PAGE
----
Most audio players available on the market are created for young people and their main function is playing music. They are small, have multiple functions like shuffle, repeat, radio and even video playback.
All of these features make the popular players hard to use for the elderly. Especially for those who struggle with poor eyesight and whose motor skills aren't as good as they used to be. Yet for many seniors listening to audiobooks becomes an alternative to reading as their sight deteriorates.
They need a player that is designed specifically for the needs of non-tech savvy and visually impaired users.
Here's how to make one using a cheap tablet, a special app and 30 minutes of your time.
Step 1: Items and Parts
- A cheap Android tablet, running Android 4.4 or newer.
- A cover case, one that enables the tablet screen when open.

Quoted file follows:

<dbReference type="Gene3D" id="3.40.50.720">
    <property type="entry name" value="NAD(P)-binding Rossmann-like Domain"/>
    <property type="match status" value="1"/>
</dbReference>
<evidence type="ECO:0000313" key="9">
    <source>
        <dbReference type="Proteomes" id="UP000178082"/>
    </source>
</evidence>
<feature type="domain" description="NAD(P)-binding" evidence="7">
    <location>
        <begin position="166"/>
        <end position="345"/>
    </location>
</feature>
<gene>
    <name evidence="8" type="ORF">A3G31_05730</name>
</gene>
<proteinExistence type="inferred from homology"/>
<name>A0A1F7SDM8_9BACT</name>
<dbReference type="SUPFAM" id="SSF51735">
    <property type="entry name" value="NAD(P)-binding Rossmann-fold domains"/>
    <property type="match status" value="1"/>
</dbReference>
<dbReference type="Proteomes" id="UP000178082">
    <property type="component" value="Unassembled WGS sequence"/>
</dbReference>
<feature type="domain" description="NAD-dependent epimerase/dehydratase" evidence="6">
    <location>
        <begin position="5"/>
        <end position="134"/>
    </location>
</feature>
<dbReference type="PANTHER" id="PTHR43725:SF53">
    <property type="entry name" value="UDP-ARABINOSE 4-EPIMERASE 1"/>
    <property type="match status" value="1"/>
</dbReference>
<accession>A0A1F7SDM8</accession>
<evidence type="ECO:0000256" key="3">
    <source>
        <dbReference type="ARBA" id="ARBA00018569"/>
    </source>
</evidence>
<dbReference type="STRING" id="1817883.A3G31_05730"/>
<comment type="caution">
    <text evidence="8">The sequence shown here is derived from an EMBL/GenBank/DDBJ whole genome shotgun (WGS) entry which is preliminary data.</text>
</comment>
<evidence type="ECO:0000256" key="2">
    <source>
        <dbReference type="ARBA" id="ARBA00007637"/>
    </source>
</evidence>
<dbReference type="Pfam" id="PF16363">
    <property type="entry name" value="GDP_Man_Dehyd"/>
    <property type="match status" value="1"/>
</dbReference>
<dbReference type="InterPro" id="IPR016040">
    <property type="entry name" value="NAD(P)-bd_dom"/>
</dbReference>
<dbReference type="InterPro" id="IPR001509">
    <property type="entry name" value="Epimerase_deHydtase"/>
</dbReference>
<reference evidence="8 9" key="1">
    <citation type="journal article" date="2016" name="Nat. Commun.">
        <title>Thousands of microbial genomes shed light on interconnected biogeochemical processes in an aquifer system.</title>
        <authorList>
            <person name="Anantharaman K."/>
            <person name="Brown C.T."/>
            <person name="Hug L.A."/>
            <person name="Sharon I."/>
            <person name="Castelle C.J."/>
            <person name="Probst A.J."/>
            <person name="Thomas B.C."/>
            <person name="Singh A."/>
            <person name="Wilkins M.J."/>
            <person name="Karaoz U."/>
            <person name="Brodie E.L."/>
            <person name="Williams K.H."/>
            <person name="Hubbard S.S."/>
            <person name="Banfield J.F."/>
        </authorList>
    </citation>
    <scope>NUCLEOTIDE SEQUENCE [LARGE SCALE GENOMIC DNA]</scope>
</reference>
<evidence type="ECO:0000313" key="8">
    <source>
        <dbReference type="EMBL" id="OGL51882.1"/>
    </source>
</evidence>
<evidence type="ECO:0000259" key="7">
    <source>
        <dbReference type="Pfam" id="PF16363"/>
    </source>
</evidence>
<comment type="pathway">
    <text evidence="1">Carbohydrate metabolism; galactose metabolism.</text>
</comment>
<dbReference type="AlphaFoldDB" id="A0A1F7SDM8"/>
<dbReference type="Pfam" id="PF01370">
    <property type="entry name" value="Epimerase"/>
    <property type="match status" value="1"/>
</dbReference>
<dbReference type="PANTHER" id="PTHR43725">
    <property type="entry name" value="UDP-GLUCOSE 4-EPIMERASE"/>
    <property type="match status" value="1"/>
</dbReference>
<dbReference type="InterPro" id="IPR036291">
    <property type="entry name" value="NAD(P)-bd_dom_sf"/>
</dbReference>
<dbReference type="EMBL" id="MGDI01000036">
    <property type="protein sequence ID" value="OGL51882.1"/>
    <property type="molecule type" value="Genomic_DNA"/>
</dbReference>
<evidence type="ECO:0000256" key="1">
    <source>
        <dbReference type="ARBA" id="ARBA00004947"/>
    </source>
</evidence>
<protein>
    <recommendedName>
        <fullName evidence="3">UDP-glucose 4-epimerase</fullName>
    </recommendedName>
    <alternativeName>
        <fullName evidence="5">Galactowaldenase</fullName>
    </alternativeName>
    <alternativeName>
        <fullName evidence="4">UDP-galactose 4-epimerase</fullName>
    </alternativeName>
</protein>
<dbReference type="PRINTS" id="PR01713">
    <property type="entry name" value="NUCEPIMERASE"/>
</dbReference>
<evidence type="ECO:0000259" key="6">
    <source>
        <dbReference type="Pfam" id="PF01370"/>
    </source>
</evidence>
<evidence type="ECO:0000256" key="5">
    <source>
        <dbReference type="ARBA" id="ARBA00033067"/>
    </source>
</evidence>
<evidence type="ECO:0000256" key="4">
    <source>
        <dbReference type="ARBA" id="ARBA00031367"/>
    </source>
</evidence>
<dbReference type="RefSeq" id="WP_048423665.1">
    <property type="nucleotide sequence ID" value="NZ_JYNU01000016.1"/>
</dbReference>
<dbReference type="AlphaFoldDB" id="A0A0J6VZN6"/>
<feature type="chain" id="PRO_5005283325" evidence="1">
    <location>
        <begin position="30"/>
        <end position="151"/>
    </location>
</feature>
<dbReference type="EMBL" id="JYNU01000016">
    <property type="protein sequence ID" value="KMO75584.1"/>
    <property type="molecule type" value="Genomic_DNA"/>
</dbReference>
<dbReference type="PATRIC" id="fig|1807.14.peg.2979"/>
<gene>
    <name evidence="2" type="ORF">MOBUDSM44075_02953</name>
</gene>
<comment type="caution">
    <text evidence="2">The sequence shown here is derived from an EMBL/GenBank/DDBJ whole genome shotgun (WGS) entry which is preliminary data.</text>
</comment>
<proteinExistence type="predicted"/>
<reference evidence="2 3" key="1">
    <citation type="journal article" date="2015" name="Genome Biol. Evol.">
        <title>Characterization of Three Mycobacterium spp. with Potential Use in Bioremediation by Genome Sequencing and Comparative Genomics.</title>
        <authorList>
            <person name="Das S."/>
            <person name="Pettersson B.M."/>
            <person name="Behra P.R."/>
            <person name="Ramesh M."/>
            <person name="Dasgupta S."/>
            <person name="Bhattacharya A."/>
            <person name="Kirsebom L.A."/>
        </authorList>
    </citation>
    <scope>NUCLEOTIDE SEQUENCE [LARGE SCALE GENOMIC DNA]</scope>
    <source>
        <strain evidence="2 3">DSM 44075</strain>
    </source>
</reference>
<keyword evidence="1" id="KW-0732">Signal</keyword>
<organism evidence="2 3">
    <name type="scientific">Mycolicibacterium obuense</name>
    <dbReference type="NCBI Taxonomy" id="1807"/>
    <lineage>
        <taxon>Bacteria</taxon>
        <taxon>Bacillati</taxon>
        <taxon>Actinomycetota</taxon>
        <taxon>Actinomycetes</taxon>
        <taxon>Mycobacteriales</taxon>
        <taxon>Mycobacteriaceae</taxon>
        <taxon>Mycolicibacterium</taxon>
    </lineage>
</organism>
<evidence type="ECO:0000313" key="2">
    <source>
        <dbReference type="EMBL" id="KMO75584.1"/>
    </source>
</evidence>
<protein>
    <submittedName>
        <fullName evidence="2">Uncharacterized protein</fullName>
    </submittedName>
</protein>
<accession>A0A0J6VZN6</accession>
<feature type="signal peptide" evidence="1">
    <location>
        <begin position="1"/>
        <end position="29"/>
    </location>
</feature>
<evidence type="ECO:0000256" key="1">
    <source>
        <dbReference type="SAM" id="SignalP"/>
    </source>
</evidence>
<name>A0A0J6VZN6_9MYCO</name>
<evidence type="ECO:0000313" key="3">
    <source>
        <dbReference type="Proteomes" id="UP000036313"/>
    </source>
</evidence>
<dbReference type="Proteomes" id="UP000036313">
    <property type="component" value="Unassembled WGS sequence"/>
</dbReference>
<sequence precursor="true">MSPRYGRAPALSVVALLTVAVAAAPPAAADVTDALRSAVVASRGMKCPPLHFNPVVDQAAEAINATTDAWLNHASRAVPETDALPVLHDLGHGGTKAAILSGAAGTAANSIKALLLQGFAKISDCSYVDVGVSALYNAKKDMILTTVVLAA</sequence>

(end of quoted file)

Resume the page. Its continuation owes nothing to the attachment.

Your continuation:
- Some audiobooks in MP3.
- (Optional) strong adhesive tape.
- WiFi access on the tablet - for installing apps.
- Access to a PC or Mac computer - for copying audiobook files to the tablet.
- A USB cable - for connecting the tablet to your PC or Mac.
Choosing the right tablet
Almost any tablet or smartphone will do as long as it's running Android 4.4 or newer. There is no need for fast processor or any fancy features. The only important parameter is the amount of memory. 8GB will be enough for several audiobooks.
Choose the size that is appropriate for the intended user (e.g. if the user needs large buttons get a larger tablet, otherwise a 4" smartphone will be fine).
Step 2: Preparing the Tablet
Enable WiFi and disable the screen lock
- Enable WiFi and make sure there is a connection.
- Go to Settings and tap "Lock screen".
- Tap "Screen lock".
- Choose "None".
Step 3: Installing the Audiobooks App
Homer Player is an app that I have written specially for the purpose of building this audiobook player. You can find more about it on the project website.
Let's install it on the tablet:
- Open the Play Store app.
- In the search field type "Homer Player".
- Install the app.
- Open the app.
- The tablet may ask if you want to enable Text-to-speech (and it may give you a choice of more than one engines - choosing Google is a safe bet), confirm your choice with "Always".